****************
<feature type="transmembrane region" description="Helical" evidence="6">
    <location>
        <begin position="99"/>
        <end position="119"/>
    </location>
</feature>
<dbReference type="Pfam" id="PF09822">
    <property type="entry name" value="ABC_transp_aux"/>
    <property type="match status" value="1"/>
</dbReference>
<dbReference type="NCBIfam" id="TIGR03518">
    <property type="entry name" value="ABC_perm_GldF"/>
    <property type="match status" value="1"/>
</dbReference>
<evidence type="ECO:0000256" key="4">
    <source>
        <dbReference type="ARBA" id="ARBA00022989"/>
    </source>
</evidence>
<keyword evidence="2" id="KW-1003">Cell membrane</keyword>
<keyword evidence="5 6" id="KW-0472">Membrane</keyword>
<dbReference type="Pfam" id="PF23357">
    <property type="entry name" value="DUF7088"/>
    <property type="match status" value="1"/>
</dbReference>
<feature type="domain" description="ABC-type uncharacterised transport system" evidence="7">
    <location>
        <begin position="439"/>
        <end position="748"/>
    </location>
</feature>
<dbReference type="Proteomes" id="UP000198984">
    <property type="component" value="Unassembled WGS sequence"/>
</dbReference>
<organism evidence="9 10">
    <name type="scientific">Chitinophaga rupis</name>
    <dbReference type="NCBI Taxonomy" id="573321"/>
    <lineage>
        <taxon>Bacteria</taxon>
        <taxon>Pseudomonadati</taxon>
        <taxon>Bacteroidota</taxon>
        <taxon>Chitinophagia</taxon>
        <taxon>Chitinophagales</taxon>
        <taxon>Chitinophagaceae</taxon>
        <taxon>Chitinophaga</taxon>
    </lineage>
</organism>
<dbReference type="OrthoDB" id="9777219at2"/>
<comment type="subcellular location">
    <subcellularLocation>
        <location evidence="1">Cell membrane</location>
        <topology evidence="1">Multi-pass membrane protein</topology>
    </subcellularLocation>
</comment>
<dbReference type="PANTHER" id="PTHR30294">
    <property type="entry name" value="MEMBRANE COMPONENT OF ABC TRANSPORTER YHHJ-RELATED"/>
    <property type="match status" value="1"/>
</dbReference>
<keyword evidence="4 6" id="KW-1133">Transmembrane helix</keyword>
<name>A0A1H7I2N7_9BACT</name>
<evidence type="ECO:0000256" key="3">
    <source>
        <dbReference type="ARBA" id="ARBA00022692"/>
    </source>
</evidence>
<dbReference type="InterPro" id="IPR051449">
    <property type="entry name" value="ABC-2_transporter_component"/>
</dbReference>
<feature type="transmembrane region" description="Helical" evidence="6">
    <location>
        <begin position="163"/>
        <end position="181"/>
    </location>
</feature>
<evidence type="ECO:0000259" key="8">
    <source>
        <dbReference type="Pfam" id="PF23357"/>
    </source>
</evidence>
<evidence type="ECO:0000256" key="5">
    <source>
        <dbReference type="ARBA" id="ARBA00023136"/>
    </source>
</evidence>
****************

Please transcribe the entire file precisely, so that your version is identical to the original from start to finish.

<feature type="transmembrane region" description="Helical" evidence="6">
    <location>
        <begin position="99"/>
        <end position="119"/>
    </location>
</feature>
<dbReference type="Pfam" id="PF09822">
    <property type="entry name" value="ABC_transp_aux"/>
    <property type="match status" value="1"/>
</dbReference>
<dbReference type="NCBIfam" id="TIGR03518">
    <property type="entry name" value="ABC_perm_GldF"/>
    <property type="match status" value="1"/>
</dbReference>
<evidence type="ECO:0000256" key="4">
    <source>
        <dbReference type="ARBA" id="ARBA00022989"/>
    </source>
</evidence>
<keyword evidence="2" id="KW-1003">Cell membrane</keyword>
<keyword evidence="5 6" id="KW-0472">Membrane</keyword>
<dbReference type="Pfam" id="PF23357">
    <property type="entry name" value="DUF7088"/>
    <property type="match status" value="1"/>
</dbReference>
<feature type="domain" description="ABC-type uncharacterised transport system" evidence="7">
    <location>
        <begin position="439"/>
        <end position="748"/>
    </location>
</feature>
<dbReference type="Proteomes" id="UP000198984">
    <property type="component" value="Unassembled WGS sequence"/>
</dbReference>
<organism evidence="9 10">
    <name type="scientific">Chitinophaga rupis</name>
    <dbReference type="NCBI Taxonomy" id="573321"/>
    <lineage>
        <taxon>Bacteria</taxon>
        <taxon>Pseudomonadati</taxon>
        <taxon>Bacteroidota</taxon>
        <taxon>Chitinophagia</taxon>
        <taxon>Chitinophagales</taxon>
        <taxon>Chitinophagaceae</taxon>
        <taxon>Chitinophaga</taxon>
    </lineage>
</organism>
<dbReference type="OrthoDB" id="9777219at2"/>
<comment type="subcellular location">
    <subcellularLocation>
        <location evidence="1">Cell membrane</location>
        <topology evidence="1">Multi-pass membrane protein</topology>
    </subcellularLocation>
</comment>
<dbReference type="PANTHER" id="PTHR30294">
    <property type="entry name" value="MEMBRANE COMPONENT OF ABC TRANSPORTER YHHJ-RELATED"/>
    <property type="match status" value="1"/>
</dbReference>
<keyword evidence="4 6" id="KW-1133">Transmembrane helix</keyword>
<name>A0A1H7I2N7_9BACT</name>
<evidence type="ECO:0000256" key="3">
    <source>
        <dbReference type="ARBA" id="ARBA00022692"/>
    </source>
</evidence>
<dbReference type="InterPro" id="IPR051449">
    <property type="entry name" value="ABC-2_transporter_component"/>
</dbReference>
<feature type="transmembrane region" description="Helical" evidence="6">
    <location>
        <begin position="163"/>
        <end position="181"/>
    </location>
</feature>
<evidence type="ECO:0000259" key="8">
    <source>
        <dbReference type="Pfam" id="PF23357"/>
    </source>
</evidence>
<evidence type="ECO:0000256" key="5">
    <source>
        <dbReference type="ARBA" id="ARBA00023136"/>
    </source>
</evidence>